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I want to know how the FreeBSD-based operating systems like FuryBSD, PCBSD, and GhostBSD are made. Can I create my own project by just doing these steps?

  1. Add some packages to default ones on base OS
  2. Renamed the whole operating system, add my custom logo (ex: bsdinstall, release)
  3. And finally, make it public?

Are we allowed to change the name and logo of a BSD licensed operating system by just adding a single package that is different from what base OS provides us and call it "AnthingWeLikeOS"? Also can we change the original license to something like GPL?

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  • Note that we can not provide legal advice. I would suggest that you contact the FreeBSD team.
    – Kusalananda
    Commented Sep 8, 2022 at 9:18

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Are we allowed to change the name and logo of a BSD licensed operating system?

Yes. For example, see Sony PlayStation. It’s FreeBSD 9.

Also can we change the original license to something like GPL?

For this you need explicit permission from FreeBSD:

The import of new software licensed under any licenses other than the BSD license and BSD-Like Licenses (as defined below) requires the prior approval of the FreeBSD Core Team.

Do I need to license FreeBSD to use it in custom hardware or software without being required to reveal the source code?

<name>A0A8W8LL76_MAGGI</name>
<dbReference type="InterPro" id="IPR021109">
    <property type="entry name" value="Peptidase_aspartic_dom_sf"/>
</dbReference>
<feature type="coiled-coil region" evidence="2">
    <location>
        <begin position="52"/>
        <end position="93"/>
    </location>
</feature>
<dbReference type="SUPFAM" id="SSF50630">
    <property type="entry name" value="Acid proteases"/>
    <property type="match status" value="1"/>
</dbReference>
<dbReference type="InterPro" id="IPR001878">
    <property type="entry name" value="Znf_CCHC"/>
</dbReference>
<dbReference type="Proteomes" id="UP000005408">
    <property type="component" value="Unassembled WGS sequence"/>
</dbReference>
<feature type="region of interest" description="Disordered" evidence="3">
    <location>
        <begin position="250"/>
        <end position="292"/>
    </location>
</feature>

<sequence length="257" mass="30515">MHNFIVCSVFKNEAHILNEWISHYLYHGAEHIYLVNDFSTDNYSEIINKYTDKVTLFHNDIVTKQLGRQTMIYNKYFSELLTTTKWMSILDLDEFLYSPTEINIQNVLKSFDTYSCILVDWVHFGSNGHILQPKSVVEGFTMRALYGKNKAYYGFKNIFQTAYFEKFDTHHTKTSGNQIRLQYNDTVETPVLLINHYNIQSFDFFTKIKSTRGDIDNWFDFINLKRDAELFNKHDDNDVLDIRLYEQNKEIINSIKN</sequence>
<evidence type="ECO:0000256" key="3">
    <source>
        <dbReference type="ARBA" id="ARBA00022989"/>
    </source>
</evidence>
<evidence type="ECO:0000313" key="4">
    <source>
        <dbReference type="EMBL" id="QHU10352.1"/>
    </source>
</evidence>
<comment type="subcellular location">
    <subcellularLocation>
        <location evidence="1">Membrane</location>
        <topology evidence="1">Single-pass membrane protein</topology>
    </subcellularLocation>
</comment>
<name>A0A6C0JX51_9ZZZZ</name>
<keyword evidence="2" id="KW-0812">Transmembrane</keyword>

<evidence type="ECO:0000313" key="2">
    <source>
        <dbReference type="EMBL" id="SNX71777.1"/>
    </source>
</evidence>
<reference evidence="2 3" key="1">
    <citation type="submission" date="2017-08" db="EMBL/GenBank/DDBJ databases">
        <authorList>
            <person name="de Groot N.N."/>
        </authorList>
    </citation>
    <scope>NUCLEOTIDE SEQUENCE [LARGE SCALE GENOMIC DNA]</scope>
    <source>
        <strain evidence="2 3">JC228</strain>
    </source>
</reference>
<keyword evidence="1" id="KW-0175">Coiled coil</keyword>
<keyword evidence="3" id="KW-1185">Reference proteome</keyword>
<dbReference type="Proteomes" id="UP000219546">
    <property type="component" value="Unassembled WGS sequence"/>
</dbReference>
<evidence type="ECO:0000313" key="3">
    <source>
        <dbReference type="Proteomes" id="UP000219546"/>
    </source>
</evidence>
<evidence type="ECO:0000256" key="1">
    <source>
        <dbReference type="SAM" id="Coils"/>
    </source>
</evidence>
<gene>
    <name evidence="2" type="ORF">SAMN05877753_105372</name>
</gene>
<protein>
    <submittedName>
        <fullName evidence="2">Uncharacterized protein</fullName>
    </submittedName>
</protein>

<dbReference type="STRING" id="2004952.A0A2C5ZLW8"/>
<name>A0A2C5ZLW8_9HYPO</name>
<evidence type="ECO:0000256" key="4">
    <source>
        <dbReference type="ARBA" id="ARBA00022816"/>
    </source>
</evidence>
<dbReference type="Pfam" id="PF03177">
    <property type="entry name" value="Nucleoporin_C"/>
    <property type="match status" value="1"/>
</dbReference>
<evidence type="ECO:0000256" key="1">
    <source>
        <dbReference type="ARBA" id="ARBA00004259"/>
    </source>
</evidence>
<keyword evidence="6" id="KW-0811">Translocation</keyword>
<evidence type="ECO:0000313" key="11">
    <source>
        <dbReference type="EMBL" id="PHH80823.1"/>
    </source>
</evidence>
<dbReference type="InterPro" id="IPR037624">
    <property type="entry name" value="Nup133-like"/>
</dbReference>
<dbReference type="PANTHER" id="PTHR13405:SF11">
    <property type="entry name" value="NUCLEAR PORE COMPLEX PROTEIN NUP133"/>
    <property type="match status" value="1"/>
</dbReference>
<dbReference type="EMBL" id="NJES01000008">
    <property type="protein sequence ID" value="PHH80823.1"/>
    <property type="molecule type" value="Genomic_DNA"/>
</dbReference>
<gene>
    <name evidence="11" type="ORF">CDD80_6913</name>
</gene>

No. That is the wonderful part of the BSD license. You are explicitly permitted to use the software, to sell it, to modify it.

Sony's use of FreeBSD in the Playstation 4 (and presumably in 5 also) is a perfect example of how this is beneficial. The Playstation uses an AMD eight-core APU. The source for the APU used in the Playstation is not public. There are no other BSD drivers for that hardware and at the time the Linux drivers were not mature. Should Sony have based the Playstation on Linux, they would need to release a GPL version of the driver.

What other proprietary hardware uses FreeBSD?

Juniper Networks Junos 18.1, Dell Compellent, NetApp filers, McAfee SecurOS, Nintendo Switch games, Panasonic Viera TV receivers, Netflix Open Connect appliances, and many more.

So why do I not need to get existing copyright owners permission?

Software licensed under BSD must only reproduce the copyright notice, a list of conditions and the a disclaimer. In many things this is buried in an About section, printed in a tiny font with paperwork, or some other location.

What about the "All Rights Reserved" language?

The Buenos Aires Convention of 1910 required that on all works. It was removed by the Berne Convention in 2000. FreeBSD updated the copyright template in 2018 to remove it.

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